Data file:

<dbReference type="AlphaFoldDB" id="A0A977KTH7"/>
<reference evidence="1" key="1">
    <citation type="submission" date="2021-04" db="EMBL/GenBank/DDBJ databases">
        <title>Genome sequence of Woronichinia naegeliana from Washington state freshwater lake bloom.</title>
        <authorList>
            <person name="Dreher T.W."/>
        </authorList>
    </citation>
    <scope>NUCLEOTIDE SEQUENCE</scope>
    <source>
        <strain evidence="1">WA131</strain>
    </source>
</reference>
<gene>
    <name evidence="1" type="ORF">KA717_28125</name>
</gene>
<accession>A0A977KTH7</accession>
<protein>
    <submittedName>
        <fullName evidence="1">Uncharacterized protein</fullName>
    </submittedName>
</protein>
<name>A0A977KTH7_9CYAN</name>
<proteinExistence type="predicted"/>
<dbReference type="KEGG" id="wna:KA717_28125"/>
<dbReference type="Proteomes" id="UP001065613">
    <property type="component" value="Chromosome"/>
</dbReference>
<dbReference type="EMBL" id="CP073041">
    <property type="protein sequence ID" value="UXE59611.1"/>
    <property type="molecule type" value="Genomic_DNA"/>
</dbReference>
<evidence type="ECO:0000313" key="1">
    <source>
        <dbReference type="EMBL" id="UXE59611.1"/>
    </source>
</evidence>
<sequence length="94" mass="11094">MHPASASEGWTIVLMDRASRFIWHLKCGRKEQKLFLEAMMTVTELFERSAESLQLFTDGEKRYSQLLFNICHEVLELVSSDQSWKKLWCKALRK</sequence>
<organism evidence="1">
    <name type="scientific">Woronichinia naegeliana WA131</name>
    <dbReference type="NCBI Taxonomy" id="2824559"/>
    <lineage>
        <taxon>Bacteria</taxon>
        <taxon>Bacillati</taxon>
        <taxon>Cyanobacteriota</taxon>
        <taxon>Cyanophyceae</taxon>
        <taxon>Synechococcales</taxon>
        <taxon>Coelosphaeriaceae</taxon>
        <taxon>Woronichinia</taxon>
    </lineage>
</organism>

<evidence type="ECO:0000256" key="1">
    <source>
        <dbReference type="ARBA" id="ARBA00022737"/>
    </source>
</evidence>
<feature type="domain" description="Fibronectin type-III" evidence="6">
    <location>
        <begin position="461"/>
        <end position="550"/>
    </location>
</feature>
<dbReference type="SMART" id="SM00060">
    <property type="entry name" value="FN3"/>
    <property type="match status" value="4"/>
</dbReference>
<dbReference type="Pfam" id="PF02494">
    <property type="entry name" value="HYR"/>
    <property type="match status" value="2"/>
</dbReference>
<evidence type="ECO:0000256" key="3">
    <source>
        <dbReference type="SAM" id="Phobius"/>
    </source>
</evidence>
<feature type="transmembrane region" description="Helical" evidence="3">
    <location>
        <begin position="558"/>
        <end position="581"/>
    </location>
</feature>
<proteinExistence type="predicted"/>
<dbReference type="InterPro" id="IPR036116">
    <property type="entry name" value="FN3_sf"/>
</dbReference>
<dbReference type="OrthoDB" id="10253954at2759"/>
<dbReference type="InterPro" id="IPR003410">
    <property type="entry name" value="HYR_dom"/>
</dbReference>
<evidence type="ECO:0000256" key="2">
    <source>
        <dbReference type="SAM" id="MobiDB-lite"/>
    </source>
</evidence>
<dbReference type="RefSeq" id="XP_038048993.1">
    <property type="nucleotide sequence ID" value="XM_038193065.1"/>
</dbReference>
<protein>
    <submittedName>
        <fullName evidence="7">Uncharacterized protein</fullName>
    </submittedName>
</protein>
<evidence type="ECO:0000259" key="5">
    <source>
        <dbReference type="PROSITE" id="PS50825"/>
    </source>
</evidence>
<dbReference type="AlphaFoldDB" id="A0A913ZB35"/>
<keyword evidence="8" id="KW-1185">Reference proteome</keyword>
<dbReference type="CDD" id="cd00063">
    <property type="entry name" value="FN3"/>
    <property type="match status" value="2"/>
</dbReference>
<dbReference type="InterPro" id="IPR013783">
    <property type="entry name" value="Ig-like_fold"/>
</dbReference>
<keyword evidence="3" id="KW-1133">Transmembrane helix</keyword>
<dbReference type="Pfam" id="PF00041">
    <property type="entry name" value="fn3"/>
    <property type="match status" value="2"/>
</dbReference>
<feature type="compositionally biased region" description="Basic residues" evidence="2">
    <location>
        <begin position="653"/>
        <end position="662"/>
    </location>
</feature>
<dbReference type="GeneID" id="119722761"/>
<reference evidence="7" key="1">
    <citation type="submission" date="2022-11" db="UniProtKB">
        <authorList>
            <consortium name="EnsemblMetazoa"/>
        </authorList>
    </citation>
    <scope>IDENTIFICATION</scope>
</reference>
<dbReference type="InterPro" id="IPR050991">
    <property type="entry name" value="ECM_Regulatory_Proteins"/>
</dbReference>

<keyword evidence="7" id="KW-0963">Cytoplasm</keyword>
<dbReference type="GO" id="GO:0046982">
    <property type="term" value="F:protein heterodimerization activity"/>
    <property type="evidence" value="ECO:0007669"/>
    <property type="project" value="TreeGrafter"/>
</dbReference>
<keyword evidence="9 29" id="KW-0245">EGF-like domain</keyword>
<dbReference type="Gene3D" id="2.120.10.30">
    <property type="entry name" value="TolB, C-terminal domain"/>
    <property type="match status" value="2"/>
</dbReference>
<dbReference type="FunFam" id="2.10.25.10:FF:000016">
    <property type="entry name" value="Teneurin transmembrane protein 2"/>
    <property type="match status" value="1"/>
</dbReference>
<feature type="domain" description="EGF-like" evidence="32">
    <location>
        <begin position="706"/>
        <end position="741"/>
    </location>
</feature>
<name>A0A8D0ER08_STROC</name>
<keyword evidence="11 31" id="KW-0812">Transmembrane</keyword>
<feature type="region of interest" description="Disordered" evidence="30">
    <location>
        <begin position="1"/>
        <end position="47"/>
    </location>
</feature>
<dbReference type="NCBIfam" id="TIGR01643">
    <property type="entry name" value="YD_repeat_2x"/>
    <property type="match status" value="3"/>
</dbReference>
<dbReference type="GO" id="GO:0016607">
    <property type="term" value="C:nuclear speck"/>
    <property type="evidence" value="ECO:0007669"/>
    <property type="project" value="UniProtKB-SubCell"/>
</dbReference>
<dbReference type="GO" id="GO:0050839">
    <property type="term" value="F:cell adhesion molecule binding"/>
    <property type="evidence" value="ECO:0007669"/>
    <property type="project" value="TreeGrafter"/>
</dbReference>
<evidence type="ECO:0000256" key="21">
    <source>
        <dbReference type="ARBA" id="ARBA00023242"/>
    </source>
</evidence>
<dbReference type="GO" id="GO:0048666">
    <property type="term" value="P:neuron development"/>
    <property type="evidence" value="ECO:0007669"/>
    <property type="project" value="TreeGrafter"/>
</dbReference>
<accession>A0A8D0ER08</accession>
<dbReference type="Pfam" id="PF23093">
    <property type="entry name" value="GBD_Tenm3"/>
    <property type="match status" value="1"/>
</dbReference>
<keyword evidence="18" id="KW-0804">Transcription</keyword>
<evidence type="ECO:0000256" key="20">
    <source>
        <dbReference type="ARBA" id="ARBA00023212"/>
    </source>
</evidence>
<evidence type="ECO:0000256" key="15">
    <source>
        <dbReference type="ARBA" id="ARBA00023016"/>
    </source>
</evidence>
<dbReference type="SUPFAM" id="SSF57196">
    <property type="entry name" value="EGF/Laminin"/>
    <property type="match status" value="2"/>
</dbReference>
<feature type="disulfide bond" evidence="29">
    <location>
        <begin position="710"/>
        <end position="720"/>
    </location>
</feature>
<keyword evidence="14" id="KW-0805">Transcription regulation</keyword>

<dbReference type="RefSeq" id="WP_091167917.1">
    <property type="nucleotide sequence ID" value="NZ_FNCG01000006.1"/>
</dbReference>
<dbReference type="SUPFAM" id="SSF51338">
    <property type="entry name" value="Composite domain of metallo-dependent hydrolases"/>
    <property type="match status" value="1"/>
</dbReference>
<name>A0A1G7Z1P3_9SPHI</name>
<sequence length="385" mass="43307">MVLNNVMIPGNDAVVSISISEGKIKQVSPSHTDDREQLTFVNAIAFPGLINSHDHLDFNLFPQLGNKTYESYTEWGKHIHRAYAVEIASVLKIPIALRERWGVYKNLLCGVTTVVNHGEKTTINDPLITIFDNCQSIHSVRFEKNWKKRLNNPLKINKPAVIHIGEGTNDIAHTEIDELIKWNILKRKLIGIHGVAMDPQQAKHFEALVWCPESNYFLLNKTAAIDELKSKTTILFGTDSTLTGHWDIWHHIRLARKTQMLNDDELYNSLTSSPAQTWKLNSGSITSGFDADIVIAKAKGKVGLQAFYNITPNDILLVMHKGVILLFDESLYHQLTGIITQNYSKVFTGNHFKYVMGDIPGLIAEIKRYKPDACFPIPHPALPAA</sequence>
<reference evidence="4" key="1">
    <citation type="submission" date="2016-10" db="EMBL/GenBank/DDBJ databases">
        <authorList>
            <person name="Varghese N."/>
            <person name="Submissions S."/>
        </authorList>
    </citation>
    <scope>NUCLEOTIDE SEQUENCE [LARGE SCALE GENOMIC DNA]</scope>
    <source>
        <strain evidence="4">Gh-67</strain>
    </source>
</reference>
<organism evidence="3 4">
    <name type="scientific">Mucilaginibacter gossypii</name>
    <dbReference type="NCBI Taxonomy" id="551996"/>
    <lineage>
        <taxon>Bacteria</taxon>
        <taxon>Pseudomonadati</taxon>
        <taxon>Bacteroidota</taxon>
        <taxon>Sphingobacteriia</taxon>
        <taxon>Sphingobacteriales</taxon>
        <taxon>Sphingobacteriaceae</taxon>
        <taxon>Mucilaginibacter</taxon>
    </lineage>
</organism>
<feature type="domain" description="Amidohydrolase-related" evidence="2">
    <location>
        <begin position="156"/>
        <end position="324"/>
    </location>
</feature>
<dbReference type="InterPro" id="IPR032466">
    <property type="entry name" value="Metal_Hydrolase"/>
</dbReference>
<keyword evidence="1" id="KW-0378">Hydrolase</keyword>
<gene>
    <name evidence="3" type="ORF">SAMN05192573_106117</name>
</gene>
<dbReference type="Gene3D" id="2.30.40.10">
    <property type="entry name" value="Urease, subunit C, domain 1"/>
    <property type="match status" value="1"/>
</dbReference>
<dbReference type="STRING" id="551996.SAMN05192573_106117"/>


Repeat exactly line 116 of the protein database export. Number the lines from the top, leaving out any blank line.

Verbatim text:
</dbReference>